Can You Relate?
a day in my life as a parent of an add child
OK. I'll put my hands in the air. I admit it. I am the mother of a disruptive child, according to some people the scourge of modern society.
What they don't know though, is that my son, George, has a neurological impairment which makes it impossible for him to put the brakes on unwise behavior. George is diagnosed as A.D.H.D. -Attention Deficit Hyperactivity Disorder; a genetic condition and not another name for a "naughty child."
From the moment he got to his feet, he behaved like a Tasmanian Devil on acid. As a toddler, he had to be watched constantly because the minute you turned your back he would have his finger in the light socket or be force-feeding the cat!
I was told by various health professionals over the years that George was just boisterous and he would grow out of it; but when you fear for the child's life because of the uncontrollable rages he flies into, when he is constantly covered in bruises because of all his dashing about, when he acts so impulsively that he cannot see the consequences of his actions, you know that something is just not right. Call it gut feeling or mother's intuition, but I just knew that he had a problem upstairs.
George is now eleven and he got his diagnosis just before his ninth birthday. It has been a long, hard struggle, but we are getting there. Unfortunately, the symptoms of A.D.H.D. cause trouble with a capital T. Apart from the three core symptoms of inattentiveness, hyperactivity and impulsiveness, these children are also argumentative, oppositional, insatiable and usually have very low self-esteem because of all the years of negative feedback they endure from those around them.
Living with George is like living in the shadow of a tiny timebomb waiting to explode. Everyday is eventful. In fact there is never a dull moment when you have a child with A.D.H.D., as any mother of a sufferer will tell you.
George could argue for Britain! How's this for a typical conversation;
George: "What's for breakfast Mam? Cereal or toast? Are there any cheeseburgers?"
Mum: "No, you ate those yesterday, and anyway, why can't you eat breakfast food like everybody else? You always have to be different."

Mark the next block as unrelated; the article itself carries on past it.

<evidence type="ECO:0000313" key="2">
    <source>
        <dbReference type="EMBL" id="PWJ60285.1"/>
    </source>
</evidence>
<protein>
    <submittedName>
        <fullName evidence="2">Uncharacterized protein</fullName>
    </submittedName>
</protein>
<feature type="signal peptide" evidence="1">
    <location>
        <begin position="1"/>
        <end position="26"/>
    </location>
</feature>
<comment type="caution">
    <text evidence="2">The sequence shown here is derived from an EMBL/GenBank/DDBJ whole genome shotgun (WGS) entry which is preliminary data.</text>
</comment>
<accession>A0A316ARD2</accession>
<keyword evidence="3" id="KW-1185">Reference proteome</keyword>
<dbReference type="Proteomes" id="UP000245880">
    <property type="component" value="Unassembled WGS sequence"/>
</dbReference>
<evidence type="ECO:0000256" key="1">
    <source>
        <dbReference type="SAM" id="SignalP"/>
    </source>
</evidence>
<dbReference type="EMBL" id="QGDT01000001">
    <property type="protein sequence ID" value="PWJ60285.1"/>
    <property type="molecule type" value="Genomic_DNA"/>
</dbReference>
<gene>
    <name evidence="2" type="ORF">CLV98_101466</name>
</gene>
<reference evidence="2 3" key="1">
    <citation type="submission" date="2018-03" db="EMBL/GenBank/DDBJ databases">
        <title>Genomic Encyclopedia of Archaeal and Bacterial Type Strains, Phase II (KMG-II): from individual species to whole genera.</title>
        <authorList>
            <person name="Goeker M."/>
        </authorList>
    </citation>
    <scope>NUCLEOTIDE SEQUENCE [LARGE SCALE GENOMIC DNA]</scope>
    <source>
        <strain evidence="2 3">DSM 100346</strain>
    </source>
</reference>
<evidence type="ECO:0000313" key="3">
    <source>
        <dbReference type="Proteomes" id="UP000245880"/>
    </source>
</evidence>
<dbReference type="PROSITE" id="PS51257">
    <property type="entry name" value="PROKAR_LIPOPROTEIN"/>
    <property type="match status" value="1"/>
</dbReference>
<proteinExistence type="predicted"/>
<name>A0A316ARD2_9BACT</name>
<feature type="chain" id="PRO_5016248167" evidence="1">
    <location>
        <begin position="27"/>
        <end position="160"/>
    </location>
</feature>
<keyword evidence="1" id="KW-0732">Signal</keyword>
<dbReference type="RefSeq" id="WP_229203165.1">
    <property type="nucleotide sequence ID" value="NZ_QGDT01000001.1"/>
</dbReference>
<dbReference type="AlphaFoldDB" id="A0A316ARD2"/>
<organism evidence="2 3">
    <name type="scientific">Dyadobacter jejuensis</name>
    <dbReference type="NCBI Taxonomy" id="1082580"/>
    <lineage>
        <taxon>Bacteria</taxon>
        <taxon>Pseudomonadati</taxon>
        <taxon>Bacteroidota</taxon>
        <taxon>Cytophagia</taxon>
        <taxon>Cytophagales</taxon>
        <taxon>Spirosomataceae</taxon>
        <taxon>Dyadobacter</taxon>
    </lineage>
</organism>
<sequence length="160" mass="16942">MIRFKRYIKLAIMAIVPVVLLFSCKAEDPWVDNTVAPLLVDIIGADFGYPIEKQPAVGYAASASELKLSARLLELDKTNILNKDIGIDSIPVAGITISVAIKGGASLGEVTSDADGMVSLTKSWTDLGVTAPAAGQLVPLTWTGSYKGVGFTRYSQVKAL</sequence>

George: "Have we got any eggs?"
Mum: "George, you can have cereal or toast."
George: "It's not fair! Can't I have a meat pie?"
Mum: "No. They are for supper. You don't eat that type of thing for breakfast either."
George: "Grandma makes me bacon and egg sandwiches for breakfast."
Mum: "Yes, but Grandma gives you that as a treat and she doesn't have the million and one things to do every day that I have."
George: "If I have toast, can I have cheese on it?"
Mum: "George, I haven't got any cheese until shopping tomorrow."
George: "Have you got any tuna paste..."
Mum: "SHUT UP!"
George: "Why can't I have something on my toast then?"
Mum: "George - I - don't - have - much - until - I - go - shopping - tomorrow. You - can - have - toast - WITH - MARGARINE - or - nothing!"
George: "Can I have a seven pounds twenty for a new torch?"
Aaaaaggggghhhhh! You just can't win can you? A.D.H.D. kids nag and quibble to extreme proportions. By the end of the day you feel like you have been beaten about the head with a baseball bat.
George gets in to a lot of trouble at school because of this arguing. He always has to have the last word and he can be extremely cheeky to adults. Obviously this doesn't go down too well with teachers who don't like being told to sod off ..... and who can blame them? A.D.H.D. kids often appear rude and naughty individuals. It's a shame really, because under this terrible aggressive exterior are some of the sweetest, funniest, smartest and most affectionate children you could ever imagine. This side doesn't come to the fore very often though!
Staff, H. (2007, June 6). Can You Relate?, HealthyPlace. Retrieved on 2020, August 6 from https://www.healthyplace.com/adhd/articles/day-in-life-of-parent-of-adhd-child